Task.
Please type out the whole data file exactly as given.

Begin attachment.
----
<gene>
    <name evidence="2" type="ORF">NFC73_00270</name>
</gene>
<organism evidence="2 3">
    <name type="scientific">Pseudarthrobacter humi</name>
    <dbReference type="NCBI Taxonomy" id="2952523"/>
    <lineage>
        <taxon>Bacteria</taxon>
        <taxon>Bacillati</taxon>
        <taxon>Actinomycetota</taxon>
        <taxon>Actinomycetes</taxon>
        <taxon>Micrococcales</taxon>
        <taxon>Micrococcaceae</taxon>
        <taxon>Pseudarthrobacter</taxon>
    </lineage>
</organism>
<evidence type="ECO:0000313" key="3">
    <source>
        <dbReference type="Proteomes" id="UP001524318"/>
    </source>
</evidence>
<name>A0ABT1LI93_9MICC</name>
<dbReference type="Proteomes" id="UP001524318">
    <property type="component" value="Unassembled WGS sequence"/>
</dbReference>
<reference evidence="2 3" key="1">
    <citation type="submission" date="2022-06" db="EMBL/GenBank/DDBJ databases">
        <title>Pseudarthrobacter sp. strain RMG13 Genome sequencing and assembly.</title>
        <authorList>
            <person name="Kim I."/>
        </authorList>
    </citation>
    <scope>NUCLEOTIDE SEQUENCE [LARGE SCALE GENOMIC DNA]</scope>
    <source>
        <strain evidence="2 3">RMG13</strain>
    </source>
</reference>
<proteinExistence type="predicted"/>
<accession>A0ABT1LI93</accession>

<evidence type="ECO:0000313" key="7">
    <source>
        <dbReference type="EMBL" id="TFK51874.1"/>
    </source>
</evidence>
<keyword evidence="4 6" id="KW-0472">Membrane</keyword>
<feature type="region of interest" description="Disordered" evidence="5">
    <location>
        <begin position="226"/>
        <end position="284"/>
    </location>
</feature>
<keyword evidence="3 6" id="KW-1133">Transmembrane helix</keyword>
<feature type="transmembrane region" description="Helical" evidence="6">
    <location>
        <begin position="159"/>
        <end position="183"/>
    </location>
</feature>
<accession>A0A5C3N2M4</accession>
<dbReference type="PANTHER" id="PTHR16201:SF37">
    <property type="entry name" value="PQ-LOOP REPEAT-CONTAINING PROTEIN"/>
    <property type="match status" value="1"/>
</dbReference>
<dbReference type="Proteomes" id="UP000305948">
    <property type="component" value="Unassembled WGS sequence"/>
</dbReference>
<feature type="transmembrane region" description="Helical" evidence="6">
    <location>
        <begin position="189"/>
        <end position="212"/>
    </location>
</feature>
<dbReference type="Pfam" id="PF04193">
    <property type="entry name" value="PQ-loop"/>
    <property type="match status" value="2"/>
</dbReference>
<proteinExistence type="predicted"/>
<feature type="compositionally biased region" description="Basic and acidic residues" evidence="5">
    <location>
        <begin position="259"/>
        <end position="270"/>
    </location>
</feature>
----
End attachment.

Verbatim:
<gene>
    <name evidence="2" type="ORF">NFC73_00270</name>
</gene>
<organism evidence="2 3">
    <name type="scientific">Pseudarthrobacter humi</name>
    <dbReference type="NCBI Taxonomy" id="2952523"/>
    <lineage>
        <taxon>Bacteria</taxon>
        <taxon>Bacillati</taxon>
        <taxon>Actinomycetota</taxon>
        <taxon>Actinomycetes</taxon>
        <taxon>Micrococcales</taxon>
        <taxon>Micrococcaceae</taxon>
        <taxon>Pseudarthrobacter</taxon>
    </lineage>
</organism>
<evidence type="ECO:0000313" key="3">
    <source>
        <dbReference type="Proteomes" id="UP001524318"/>
    </source>
</evidence>
<name>A0ABT1LI93_9MICC</name>
<dbReference type="Proteomes" id="UP001524318">
    <property type="component" value="Unassembled WGS sequence"/>
</dbReference>
<reference evidence="2 3" key="1">
    <citation type="submission" date="2022-06" db="EMBL/GenBank/DDBJ databases">
        <title>Pseudarthrobacter sp. strain RMG13 Genome sequencing and assembly.</title>
        <authorList>
            <person name="Kim I."/>
        </authorList>
    </citation>
    <scope>NUCLEOTIDE SEQUENCE [LARGE SCALE GENOMIC DNA]</scope>
    <source>
        <strain evidence="2 3">RMG13</strain>
    </source>
</reference>
<proteinExistence type="predicted"/>
<accession>A0ABT1LI93</accession>

<evidence type="ECO:0000313" key="7">
    <source>
        <dbReference type="EMBL" id="TFK51874.1"/>
    </source>
</evidence>
<keyword evidence="4 6" id="KW-0472">Membrane</keyword>
<feature type="region of interest" description="Disordered" evidence="5">
    <location>
        <begin position="226"/>
        <end position="284"/>
    </location>
</feature>
<keyword evidence="3 6" id="KW-1133">Transmembrane helix</keyword>
<feature type="transmembrane region" description="Helical" evidence="6">
    <location>
        <begin position="159"/>
        <end position="183"/>
    </location>
</feature>
<accession>A0A5C3N2M4</accession>
<dbReference type="PANTHER" id="PTHR16201:SF37">
    <property type="entry name" value="PQ-LOOP REPEAT-CONTAINING PROTEIN"/>
    <property type="match status" value="1"/>
</dbReference>
<dbReference type="Proteomes" id="UP000305948">
    <property type="component" value="Unassembled WGS sequence"/>
</dbReference>
<feature type="transmembrane region" description="Helical" evidence="6">
    <location>
        <begin position="189"/>
        <end position="212"/>
    </location>
</feature>
<dbReference type="Pfam" id="PF04193">
    <property type="entry name" value="PQ-loop"/>
    <property type="match status" value="2"/>
</dbReference>
<proteinExistence type="predicted"/>
<feature type="compositionally biased region" description="Basic and acidic residues" evidence="5">
    <location>
        <begin position="259"/>
        <end position="270"/>
    </location>
</feature>